T-bond futures Short-term perspective: The March contract [USH9>USH9] sold off again today after the two-year note auction today was poorly received by investors. Greenspans remarks about the possible need to raiseinterest rates if the economy begins to heat up also added to downside pressure. How
Back to the high end of our 1999 trading range. The
institutions stuck to their usual game plan and came for the techs, drugs, and specialty
retailers again–it’s the only
way they can hope to keep up with the S&P 500. At least it makes stock selection easy, as
evidenced by the multi-point moves in many of yesterday’s names.
We established a new market axiom yesterday to go
with two “tried-and-trues:” First, if you buy tech stocks, buy puts. Second, you don’t buy
airlines, you rent them. Third (our new one), when Greenspan speaks, buy straddles.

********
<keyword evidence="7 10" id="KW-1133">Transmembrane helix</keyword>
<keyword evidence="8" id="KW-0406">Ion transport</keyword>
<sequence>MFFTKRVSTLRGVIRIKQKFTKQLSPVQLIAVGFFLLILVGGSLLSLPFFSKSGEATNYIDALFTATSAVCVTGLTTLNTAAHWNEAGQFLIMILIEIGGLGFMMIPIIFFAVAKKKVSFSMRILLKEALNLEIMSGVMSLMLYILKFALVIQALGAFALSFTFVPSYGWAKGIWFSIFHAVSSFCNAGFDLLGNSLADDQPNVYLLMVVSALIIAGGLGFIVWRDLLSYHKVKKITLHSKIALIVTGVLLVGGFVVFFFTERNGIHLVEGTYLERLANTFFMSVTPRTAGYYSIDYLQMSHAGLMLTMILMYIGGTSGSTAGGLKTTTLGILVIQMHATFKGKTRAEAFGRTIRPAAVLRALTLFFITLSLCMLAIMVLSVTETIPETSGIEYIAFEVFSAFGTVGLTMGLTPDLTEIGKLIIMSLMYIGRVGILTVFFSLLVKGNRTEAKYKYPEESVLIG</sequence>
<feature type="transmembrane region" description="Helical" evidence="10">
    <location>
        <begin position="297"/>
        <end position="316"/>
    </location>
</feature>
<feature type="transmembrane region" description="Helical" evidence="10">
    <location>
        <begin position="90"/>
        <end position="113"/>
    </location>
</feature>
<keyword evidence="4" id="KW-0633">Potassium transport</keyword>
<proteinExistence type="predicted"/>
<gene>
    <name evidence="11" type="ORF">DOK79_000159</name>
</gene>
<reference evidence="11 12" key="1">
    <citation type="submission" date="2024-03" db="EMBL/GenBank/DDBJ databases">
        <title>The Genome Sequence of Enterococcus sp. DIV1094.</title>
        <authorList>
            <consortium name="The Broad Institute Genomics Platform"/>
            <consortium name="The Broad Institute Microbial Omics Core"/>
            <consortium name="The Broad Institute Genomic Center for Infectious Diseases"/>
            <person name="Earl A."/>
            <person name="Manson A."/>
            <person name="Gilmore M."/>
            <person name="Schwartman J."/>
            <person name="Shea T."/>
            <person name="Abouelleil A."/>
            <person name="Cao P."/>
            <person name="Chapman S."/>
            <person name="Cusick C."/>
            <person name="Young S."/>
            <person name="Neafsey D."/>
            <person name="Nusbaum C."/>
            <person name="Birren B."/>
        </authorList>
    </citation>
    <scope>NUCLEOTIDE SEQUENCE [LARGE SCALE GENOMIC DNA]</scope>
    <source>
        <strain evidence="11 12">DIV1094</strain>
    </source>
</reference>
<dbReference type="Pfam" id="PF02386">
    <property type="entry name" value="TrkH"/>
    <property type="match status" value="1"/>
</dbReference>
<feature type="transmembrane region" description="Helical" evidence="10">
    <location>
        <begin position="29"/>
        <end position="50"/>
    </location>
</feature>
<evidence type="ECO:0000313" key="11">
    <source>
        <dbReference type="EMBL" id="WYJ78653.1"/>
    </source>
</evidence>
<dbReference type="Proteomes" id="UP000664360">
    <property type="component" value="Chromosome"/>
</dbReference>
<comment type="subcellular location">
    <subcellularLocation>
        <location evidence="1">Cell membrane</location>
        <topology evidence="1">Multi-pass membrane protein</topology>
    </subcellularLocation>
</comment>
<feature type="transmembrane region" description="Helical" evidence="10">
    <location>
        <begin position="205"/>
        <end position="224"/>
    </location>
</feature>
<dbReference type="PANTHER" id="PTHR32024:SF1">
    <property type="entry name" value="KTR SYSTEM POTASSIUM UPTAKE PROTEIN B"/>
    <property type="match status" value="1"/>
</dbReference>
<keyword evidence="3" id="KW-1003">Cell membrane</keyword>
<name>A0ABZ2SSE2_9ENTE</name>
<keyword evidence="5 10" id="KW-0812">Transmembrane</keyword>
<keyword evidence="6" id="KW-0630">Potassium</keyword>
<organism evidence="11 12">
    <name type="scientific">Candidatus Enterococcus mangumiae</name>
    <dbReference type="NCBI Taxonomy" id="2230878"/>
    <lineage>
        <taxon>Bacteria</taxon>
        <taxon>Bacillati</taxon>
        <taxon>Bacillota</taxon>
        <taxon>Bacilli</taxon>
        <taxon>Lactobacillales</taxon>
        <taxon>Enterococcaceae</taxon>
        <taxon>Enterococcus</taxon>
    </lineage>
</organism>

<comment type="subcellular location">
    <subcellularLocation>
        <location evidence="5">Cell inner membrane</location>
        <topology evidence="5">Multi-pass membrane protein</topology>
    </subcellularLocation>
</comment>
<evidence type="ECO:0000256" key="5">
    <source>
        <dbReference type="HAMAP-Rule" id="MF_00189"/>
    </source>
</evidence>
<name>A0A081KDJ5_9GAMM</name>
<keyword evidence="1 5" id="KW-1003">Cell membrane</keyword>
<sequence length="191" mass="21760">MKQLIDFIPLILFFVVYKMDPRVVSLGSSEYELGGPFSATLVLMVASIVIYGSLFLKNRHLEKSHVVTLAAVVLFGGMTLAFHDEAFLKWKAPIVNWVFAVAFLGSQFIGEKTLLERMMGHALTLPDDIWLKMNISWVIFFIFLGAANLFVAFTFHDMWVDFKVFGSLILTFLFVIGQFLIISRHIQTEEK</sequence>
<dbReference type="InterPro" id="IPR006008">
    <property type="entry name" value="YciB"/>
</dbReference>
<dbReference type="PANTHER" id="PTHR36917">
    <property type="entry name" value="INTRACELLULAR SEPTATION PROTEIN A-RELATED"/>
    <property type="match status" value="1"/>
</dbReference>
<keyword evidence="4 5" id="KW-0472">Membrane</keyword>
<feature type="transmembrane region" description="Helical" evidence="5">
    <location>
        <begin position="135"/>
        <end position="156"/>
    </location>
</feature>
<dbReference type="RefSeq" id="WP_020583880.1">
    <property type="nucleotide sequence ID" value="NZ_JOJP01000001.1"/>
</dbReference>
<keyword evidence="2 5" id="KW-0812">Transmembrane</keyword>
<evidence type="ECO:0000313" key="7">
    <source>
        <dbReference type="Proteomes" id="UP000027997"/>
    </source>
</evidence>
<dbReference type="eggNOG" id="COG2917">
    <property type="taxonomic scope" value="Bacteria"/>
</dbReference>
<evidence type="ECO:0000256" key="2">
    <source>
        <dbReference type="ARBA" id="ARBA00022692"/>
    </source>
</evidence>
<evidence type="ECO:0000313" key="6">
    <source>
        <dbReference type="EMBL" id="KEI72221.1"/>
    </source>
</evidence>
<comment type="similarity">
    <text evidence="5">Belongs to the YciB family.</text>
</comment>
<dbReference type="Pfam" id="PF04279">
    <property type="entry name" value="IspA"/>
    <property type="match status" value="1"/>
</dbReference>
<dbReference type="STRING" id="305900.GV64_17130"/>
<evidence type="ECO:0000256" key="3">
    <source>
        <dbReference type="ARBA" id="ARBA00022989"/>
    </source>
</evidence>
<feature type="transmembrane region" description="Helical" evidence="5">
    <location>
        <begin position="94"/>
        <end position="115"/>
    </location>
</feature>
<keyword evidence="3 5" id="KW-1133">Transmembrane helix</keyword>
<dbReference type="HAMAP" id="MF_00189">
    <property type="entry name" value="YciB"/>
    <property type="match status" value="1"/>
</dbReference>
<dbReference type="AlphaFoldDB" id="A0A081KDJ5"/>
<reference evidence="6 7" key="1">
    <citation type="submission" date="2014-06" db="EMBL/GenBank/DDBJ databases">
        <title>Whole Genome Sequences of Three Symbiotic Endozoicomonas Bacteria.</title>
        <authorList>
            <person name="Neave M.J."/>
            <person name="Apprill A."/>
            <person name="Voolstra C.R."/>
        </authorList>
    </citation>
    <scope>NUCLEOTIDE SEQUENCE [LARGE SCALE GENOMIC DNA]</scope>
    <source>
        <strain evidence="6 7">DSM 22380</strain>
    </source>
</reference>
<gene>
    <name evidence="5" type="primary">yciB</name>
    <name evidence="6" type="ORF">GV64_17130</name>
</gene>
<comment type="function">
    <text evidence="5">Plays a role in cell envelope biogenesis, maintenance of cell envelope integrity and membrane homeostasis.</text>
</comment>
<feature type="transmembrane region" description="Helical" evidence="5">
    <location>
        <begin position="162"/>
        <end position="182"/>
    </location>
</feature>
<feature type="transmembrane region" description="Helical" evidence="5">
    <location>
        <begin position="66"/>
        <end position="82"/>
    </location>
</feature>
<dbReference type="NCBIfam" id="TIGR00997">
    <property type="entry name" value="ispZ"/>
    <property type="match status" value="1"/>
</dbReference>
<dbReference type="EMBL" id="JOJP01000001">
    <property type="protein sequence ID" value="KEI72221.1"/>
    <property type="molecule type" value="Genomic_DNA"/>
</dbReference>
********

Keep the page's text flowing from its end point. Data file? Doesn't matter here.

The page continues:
Last Thursday I was waiting for a CVR I buy signal to trigger.
Yesterday was the classic trend day of 1999:
Never more than a six-bar pullback (on a five-minute chart) before moving to new intraday highs
in the S&P 500 cash index.
Genetic research has created a new frontier of medical treatments as well as a new crop of biotechnology firms with enormous profit potential. We’ll take a look at some of the leading players.
T-bond futures Short-term perspective: The March contract [USH9>USH9] rallied back after two days of losses partly due to a stronger dollar and optimism over Fed Chairman Alan Greenspans testimony tomorrow. We were looking to buy today at the 122 16/32 level but never got thechance. Long-term pers
T-bond futures Short-term perspective: The March contract [USH9>USH9] was little changed today. The Consumer Price Index (CPI) number releasedthis morning eased the markets inflation worries after yesterdaysProducer Price Index (PPI) raised some concerns on that issue. Weve had no trade setups s
The VIX (the Chicago Board Option Exchange’s volatility index) is becoming an increasingly popular indicator in the financial press.
Dell Computer’s sell-off early yesterday pulled
the plug on the rest of the market.
But true to form, Dell managed to rally back to 84 before drifting between 82 and 80. Volume was
big at 56 million (that’s real volume, not double-counted). The drop put Dell down 32 percent in
11 days from the 110 double top, and it of course has company in many of its tech relatives.